Filipina journalist, writer convicted of cyber libel in blow to free press

Rappler CEO and Executive Editor Maria Ressa, front right, wearing a protective mask, is escorted as she arrives to attend a court hearing at Manila Regional Trial Court, Philippines on Monday June 15, 2020. Ressa's verdict is expected to be announced Monday for a cyber libel case. (AP Photo/Aaron Favila)

TAIPEI (The Inquirer/ANN) — Manila Regional Trial Court Judge Rainelda Estacio-Montesa announced on Monday that Rappler’s Executive Editor and CEO Maria Ressa and former researcher-writer Reynaldo Santos Jr. are found guilty of violating Republic Act 10175 or the Cybercrime Prevention Act specifically for cyber libel.

Ressa and Santos are the first journalists to be found guilty of cyber libel in the Philippines.

The court has meted the penalty of six months to six years imprisonment but Ressa and Santos are likely to remain free after earlier posting bail.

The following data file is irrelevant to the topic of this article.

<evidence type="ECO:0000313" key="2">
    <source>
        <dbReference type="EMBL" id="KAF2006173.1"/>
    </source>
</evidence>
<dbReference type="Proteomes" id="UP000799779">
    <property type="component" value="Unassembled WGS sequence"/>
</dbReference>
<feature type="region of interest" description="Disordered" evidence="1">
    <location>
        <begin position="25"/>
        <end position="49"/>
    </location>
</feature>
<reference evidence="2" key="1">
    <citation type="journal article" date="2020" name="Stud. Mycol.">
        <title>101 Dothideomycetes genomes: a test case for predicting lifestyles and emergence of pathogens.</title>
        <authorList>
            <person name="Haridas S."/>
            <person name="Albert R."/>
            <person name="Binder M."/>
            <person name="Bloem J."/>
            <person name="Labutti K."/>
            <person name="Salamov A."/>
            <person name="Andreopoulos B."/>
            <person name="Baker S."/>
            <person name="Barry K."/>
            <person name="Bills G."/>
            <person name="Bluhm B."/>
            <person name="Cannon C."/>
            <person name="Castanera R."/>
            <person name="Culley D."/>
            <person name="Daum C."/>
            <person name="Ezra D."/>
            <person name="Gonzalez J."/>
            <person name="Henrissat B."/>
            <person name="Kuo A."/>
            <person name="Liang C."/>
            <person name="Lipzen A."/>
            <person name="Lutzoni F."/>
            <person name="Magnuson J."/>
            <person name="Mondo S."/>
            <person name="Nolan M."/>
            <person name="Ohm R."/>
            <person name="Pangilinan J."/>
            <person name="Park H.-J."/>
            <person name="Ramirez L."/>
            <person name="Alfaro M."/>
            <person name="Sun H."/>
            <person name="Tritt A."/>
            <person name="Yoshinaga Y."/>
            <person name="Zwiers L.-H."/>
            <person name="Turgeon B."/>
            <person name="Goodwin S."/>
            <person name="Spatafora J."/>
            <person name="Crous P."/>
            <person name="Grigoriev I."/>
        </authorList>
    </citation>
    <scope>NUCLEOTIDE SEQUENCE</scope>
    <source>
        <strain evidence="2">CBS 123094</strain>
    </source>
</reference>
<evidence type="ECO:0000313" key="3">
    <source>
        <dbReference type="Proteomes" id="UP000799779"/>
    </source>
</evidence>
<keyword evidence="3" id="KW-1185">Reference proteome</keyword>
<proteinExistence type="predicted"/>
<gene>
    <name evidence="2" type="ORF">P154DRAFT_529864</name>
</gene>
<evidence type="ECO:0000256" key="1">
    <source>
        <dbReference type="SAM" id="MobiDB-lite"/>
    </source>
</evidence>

Ressa and Santos were also ordered to indemnify businessman Wilfredo Keng P200,000 in moral damages and P200,000 in exemplary damages.

The subject of the cyber libel case was a 2012 article written by Santos claiming that Keng lent his sports utility vehicle to then Chief Justice Renato Corona.

The same article also cited an intelligence report that said Keng had been under surveillance by the National Security Council for alleged involvement in human trafficking and drug smuggling.

Keng filed the cyber libel complaint in 2017 or five years after the article was first posted and three years after it was supposedly re-posted due to typographical error.